05/14/18

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Joyce Foltz, RN, BSN, MEd wears many hats, taking on many responsibilities as school nurse for several Oklahoma City schools.

by Vickie Jenkins, Staff Writer

School nurse- someone that has a crucial role in the seamless provision of comprehensive health services to children and youth.
Do you remember when you were in elementary school and you fell down and skinned your knee? The teacher would send you to the school nurse and somehow, that band aide that she gave you, suddenly made everything better, didn’t it? Today, I am pretty sure school nurses cover a few more issues than scraped knees.
Meet Joyce Foltz, RN, BSN, MEd currently working as school nurse at Hayes Elementary, Emerson North, Emerson South and Extended Educational Services as providing staff Health Education.
“I also cover other schools in the OKCPS district as needed. I have worked at most of the OKCPS schools during my tenure with the district,” Foltz said.
Foltz graduated from the University Of Tulsa School Of Nursing in 1981. She began her career as an RN in Tulsa, OK, working in the Emergency Department. She has also worked in ICU and Home Health. She began working with the OKCPS in April of 1994 as a School Nurse. Before that, she was Health Occupations Education instructor at Eastern Oklahoma County Technology Center in Choctaw. Nurses are required to have a teaching certificate to work as a school nurse.
What gives you the most satisfaction about your job? I ask Foltz. “I enjoy being able to provide care for students and staff, resources for parents and education for students, staff and parents. My favorite thing about being a nurse is when I see a student smile when they leave my clinic, able to return to the classroom, eager to learn.”
Asking Foltz what her biggest asset is with her job, she replied, “My coworkers would say organization and knowledge base. I love learning new things and educating others. I also have a great staff to work with.”
What age kids are the best to work with? I ask Foltz. “Every age group has its attractors and detractors. I enjoy elementary ages the most but feel I can provide education and services to all ages.”
I asked Foltz how she would describe herself. “I love providing education to others, seeing the ‘light bulb’ come on when they learn something new. I try to make my classes fun as well as educational. I am organized; detail oriented and have the ability to work without direct supervision. I am a good listener, trying to find the cause of the headache or stomach ache instead of just taking their temperature and sending them back to class. Sometimes, all they need is someone to listen to them and allow them to work out a solution themselves.”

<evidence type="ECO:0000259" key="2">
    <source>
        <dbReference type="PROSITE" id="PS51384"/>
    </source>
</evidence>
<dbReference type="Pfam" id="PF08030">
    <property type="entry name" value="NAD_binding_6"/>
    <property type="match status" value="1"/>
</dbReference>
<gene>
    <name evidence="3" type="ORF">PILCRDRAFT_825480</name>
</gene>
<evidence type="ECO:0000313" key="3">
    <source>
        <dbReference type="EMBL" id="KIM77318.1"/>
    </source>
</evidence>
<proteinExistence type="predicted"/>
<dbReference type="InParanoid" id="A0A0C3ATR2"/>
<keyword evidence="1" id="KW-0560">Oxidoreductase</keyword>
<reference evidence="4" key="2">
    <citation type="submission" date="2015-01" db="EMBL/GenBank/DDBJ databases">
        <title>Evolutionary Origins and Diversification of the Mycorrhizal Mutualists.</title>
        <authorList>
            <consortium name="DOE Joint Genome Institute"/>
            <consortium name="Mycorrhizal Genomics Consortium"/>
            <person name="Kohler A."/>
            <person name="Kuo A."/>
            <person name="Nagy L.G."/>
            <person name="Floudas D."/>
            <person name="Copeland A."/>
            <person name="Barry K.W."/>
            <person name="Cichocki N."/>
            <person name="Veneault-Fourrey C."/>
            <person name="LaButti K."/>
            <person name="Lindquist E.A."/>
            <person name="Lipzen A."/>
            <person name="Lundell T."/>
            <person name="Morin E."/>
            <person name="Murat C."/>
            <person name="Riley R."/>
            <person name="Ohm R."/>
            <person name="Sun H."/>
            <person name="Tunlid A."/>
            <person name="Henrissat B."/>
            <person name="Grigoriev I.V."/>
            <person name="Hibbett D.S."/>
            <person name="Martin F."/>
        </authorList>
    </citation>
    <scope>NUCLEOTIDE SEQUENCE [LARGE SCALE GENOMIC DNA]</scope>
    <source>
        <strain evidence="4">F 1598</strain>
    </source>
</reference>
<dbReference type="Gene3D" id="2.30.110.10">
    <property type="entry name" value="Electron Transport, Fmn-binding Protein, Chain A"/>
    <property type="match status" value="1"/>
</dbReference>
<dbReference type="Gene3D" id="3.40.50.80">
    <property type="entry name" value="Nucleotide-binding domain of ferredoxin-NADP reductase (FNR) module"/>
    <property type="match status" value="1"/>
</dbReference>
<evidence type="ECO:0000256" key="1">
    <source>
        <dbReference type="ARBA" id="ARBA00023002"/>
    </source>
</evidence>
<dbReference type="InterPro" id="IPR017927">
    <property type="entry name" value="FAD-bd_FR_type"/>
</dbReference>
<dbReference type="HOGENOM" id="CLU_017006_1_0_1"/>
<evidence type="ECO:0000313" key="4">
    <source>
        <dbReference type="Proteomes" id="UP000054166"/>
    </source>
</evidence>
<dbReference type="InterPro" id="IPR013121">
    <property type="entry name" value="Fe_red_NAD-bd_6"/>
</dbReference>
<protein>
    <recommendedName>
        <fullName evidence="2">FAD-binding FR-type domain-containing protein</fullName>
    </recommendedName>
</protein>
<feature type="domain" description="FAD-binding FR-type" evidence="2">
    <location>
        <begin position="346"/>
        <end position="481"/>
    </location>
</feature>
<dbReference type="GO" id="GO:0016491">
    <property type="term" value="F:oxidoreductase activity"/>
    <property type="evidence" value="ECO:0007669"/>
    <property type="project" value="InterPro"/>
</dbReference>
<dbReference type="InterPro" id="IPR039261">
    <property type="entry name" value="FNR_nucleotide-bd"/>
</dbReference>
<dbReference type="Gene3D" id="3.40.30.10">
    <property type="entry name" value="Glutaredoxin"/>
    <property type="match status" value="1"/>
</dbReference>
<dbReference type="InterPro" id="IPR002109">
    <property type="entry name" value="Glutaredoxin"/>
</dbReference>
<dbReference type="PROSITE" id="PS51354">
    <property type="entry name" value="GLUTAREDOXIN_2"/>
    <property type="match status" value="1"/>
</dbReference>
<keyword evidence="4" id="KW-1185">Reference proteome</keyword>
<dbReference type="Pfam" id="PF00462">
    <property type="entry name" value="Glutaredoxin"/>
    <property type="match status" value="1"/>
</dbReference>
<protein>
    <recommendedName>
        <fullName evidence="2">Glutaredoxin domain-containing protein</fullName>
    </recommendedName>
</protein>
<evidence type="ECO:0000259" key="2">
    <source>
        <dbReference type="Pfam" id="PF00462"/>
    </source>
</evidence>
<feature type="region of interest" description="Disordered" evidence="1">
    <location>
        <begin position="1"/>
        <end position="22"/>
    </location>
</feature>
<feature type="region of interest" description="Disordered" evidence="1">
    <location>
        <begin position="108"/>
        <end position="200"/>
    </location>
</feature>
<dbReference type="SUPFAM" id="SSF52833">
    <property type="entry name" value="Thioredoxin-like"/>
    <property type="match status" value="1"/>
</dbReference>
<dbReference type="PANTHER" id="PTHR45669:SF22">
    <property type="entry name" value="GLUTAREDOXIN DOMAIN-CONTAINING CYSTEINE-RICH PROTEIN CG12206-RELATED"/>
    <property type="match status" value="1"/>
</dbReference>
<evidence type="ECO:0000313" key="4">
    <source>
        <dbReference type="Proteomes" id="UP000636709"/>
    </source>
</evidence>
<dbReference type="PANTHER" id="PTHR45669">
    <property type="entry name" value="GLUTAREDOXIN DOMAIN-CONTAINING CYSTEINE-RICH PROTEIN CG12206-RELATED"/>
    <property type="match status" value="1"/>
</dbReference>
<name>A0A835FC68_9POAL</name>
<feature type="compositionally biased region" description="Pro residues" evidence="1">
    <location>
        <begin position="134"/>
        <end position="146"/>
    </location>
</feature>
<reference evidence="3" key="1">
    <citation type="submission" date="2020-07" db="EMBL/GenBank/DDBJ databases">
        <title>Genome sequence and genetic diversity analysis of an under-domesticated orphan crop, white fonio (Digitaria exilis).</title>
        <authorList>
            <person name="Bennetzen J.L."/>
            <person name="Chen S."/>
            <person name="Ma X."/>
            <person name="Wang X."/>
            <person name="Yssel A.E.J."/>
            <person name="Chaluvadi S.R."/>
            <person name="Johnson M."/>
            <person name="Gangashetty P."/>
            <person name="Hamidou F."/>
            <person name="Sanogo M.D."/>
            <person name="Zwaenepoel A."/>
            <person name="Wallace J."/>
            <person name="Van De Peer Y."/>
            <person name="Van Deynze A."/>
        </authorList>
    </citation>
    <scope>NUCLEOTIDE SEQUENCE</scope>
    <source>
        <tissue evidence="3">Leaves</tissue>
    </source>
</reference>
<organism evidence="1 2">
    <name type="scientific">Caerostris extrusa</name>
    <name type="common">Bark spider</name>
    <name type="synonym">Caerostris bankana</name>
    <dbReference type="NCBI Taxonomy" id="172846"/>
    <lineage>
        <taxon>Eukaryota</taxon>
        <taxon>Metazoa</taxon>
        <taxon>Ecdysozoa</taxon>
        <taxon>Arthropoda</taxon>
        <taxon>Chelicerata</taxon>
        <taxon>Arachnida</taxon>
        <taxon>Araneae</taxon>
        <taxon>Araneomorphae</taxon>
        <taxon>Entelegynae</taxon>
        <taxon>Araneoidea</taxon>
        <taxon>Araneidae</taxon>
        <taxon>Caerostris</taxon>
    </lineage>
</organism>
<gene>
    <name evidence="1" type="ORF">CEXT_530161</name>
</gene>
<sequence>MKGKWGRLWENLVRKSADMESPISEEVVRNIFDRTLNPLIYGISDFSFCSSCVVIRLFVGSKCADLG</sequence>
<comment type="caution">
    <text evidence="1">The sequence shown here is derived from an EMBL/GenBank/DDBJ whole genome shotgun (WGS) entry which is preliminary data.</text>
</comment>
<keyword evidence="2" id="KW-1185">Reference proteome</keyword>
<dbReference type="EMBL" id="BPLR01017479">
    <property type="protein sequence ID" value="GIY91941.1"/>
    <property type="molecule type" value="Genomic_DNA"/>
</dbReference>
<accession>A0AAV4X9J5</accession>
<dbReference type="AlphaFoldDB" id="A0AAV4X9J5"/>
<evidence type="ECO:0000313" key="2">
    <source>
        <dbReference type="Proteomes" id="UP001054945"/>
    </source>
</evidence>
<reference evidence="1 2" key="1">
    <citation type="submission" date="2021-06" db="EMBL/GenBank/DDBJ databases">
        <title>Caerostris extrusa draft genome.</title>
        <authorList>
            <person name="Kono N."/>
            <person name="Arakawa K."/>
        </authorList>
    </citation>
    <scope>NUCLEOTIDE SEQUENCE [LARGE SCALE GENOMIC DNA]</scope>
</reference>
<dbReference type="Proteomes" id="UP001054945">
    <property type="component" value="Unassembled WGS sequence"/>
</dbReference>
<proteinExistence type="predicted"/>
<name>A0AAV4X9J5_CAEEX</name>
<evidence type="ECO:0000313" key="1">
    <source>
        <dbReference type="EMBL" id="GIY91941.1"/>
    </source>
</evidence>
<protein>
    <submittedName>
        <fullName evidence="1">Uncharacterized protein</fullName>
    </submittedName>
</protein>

Asking Foltz what advice she would give someone if they were interested in going into the medical field, she replied, “I would tell them that they need to enjoy math and science as well as working with people at their worst. If someone wants to become a school nurse, they need to be able to work independently in the school setting to provide health care and education primarily to students and they need strong skills in critical thinking, decision-making, communication, individual and classroom education and child advocacy. School nurses must have a minimum for a baccalaureate degree and School Nurse Certification through the State Department of Education. A school nurse needs expertise in pediatric, public health and mental health nursing as well as possessing strong health promotion, assessment and referral skills, The school nurse needs to have knowledge of laws in education and health care that impact children in the school stetting as well as knowledge of the Nurse Practice Act.”
Is there anything that you would change about your job? I ask Foltz. “I would like to see the legislature mandate and fund full time nurses in every school. Some districts have one nurse for the entire district.”
Foltz is married and has two adult children and one grandson. ‘Unfortunately, my children live in Pennsylvania and Michigan.” Her hobbies include reading, traveling and hiking. Foltz is also a CPR instructor and teaches classes through work as well as in the community. She also provides Child Care CPR classes as well. People are welcome to contact her if they are interested in a class. She also teaches the Diabetes Medical Management in school classes, Vision Screening Training, Blood borne Pathogens and Medication Administration in Schools.
Ending with one of Foltz’s favorite quotes dealing with being a school nurse?
I’m a nurse. What’s your super power?

Oklahoma City County Health Department
STATEWIDE NURSE SURVEYORS HIRING EVENT
MAY 21
9:00 AM – 3:00 PM
Oklahoma City County Health Department
2600 NE 63rd St.
OKC, OK 73111
Need RN’s with 6 – 7 years of experience to inspect long term care facilities and non-long term care medical facilities in the state. Extensive training provided. Some positions require extensive 2-3 day overnight travel. Salary up to $56,700/year and benefits.